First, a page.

Simply put, the University owes every student a tuition refund. Prorated room and board do not suffice. More than 80 percent of our peers at Stanford Graduate School of Business and a growing majority at the Wharton School have already petitioned to rectify the poor academic environment afforded by Zoom. We have every reason to follow their lead.
In these desperate economic times, the administration’s common refrain that tuition fees make the budget whole sounds tone-deaf at best. Without hedge funds or endowments, our families unquestionably now need the cash more than the University. Like airlines and commercial landlords facing stark financial realities, Yale owes fee refunds for unprovided services. The ivory tower is not exempt.
These unprovided services lie at the crux of our academic experience. We undoubtedly derive much, if not most, of our tuition’s value from everyday learning and interactions, inside and outside the classroom, in a safe environment on campus. We cannot dictate that our tuition go towards teaching and research instead of administration and buildings. At the very least then, we should retain the right to a refund if the University’s product fails to resemble its advertisement.
We have many reasons to believe the University’s makeshift transition to online classes would go poorly. Professors faced insufficient prior notice. Online teaching requires impractically high levels of tailored preparation and polished presentation to maintain student engagement. Nonverbal cues cannot guide lectures over the computer. These constraints yield less effective teaching, adding marginal value over online texts and free lectures for students.
Accordingly, syllabi have shrunk. Lecturers fall back on reading textbooks and slideshows aloud. Drop-in office hours turn into limited appointments. Timezones, COVID-like symptoms and financial problems depress classroom participation. Passive recordings cannot substitute for spontaneous feedback and questions. Erratic internet connections make Zoom unusable. Phone and email alternatives fail to approximate back-and-forth classroom dynamics. Students have no choice but to play along.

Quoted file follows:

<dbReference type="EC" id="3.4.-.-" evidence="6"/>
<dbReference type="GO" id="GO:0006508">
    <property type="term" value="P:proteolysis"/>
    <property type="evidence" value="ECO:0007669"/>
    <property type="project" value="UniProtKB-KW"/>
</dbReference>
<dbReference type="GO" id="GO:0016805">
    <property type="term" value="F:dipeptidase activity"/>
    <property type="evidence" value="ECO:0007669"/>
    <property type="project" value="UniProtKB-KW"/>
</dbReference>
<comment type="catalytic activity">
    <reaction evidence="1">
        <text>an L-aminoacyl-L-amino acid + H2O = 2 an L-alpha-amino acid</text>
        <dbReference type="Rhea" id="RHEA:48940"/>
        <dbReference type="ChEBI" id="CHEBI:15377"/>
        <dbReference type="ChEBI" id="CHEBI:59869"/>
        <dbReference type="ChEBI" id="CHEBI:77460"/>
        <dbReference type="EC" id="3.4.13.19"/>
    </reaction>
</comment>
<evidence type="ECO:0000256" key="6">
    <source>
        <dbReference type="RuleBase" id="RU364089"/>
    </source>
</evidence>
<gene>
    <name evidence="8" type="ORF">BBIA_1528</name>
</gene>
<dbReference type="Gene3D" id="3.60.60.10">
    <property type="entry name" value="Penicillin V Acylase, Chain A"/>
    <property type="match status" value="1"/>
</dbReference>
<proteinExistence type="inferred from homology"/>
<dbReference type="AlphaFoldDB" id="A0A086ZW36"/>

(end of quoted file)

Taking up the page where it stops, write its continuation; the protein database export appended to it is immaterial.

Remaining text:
Extracurricular groups cannot convene, and dinners lack conversations. Labs, equipment and library resources remain inaccessible. Hands-on coursework has vanished. Student researchers lack research. Artists lose audiovisual details to microphones and cameras. Social events, parties and commencement face indefinite delays. First-year counselors no longer remain a door knock away. College teas resemble Instagram Stories. Fellowships and grants experience postponements. Networking and career fairs remain scarce.
The University trivializes our on-campus experiences by failing to acknowledge what our tuition pays for. Tuition does not care about the quantity or quality of classes we take. Tuition fundamentally affords us the right to benefit from the academic environment on campus. Room and board realize this right physically, nothing more. No one paid $30,000 for “Yale, Khan Academy edition” this term. The University should not pretend otherwise.
Even if legally tenable, the University’s refusal to refund tuition fees remains morally questionable. Chief Investment Officer David Swensen critiqued the administration for spending beyond its means in the run-up to the 2008 financial crisis. Financial aid for international students suffered. New buildings and administrative hires embellish resumes but strain balance sheets. Students should not foot the bill to cover the administration’s insufficient plans for a rainy day. The University’s zero-sum budgetary justifications smack of negligence at best and greed at worst.
“Financial Services,” Section D.14 in the undergraduate regulations stipulates refunds when Yale “suspend[s] University programs and operations.” Locked facilities and inaccessible resources suggest the University functionally satisfies this condition. Administrators insist otherwise. Yale College Council must act. The University must reconsider tuition. Withholding refunds reminds future alumni they made their first donations involuntarily.
GEORGE CHEN is a junior in Pauli Murray College. Contact him firstname.lastname@example.org .